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U. S. Mortgage rates drop to 4.32%

By Dusty Wright     Oct 3, 2013 in Business
The Fed’s decision to continue its economic stimulus program unabated has sent fixed mortgage rates plunging to their lowest level in two months.
According to Freddie Mac, 30-year loan mortgage rates have dropped to 4.32 percent from 4.5 percent a week earlier. Similarly, 15-year fixed mortgages plunged to 3.37 percent during the last week of September, down from 3.54 percent the prior week.
The decrease in rates is being attributed to the Fed’s decision to continue its economic stimulus program. The Fixed mortgage rates are at their lowest level in two months.
The U.S. central bank is buying $85 billion a month in Treasury securities and bonds backed by mortgages. The Federal Reserve’s effort is reducing interest rates, which the bank hopes will stimulate the economy by making it cheaper for consumers and businesses to borrow.
Given the rise in U.S. home values, American homeowners are making mortgage payments a priority, according to a new study by credit reporting agency TransUnion.
The steady rise in U.S. home values is increasingly motivating homeowners to make paying their mortgage on time a priority, according to a new study. After looking at the data of nearly 20 million consumers, TransUnion said that borrowers were more likely to make timely payments on their auto loans ahead of credit cards and home loans.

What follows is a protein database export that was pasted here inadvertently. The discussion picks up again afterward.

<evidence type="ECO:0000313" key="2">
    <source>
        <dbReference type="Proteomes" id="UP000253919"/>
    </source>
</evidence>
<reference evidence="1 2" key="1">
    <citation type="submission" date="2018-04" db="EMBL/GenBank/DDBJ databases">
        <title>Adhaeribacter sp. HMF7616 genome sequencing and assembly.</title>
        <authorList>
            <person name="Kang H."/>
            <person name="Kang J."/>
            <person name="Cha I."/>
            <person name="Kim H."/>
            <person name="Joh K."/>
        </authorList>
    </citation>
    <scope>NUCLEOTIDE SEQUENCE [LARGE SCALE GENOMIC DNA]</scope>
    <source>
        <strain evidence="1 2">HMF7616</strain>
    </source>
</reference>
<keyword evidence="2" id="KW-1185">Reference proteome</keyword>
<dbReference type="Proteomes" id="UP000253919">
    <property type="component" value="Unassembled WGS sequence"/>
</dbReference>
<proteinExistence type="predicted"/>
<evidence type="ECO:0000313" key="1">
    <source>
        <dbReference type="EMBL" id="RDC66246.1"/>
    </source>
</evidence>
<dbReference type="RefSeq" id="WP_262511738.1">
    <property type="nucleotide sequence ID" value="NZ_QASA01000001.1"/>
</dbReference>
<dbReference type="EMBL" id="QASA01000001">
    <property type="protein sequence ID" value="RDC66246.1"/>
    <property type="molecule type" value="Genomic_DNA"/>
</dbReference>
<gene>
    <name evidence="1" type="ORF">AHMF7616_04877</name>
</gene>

However, in 2012 the late-payment rate on mortgages nearly closed the gap with credit cards.
The Federal Reserve’s decision to continue its assets purchases have kept long-term rates low. Cheaper credit has also resulted in millions of Americans buying homes, giving a resurgence to home values this year.
Mortgage rates are only one factor that buyers consider when deciding whether or not to purchase a house. Job security, cash windfall, career prospects, and family considerations serve as important factors. Economists say stronger job growth is needed so that people can afford to buy new houses.
More about Mortgage, home mortgage, Freddie mac, Federal reserve, transunion
 
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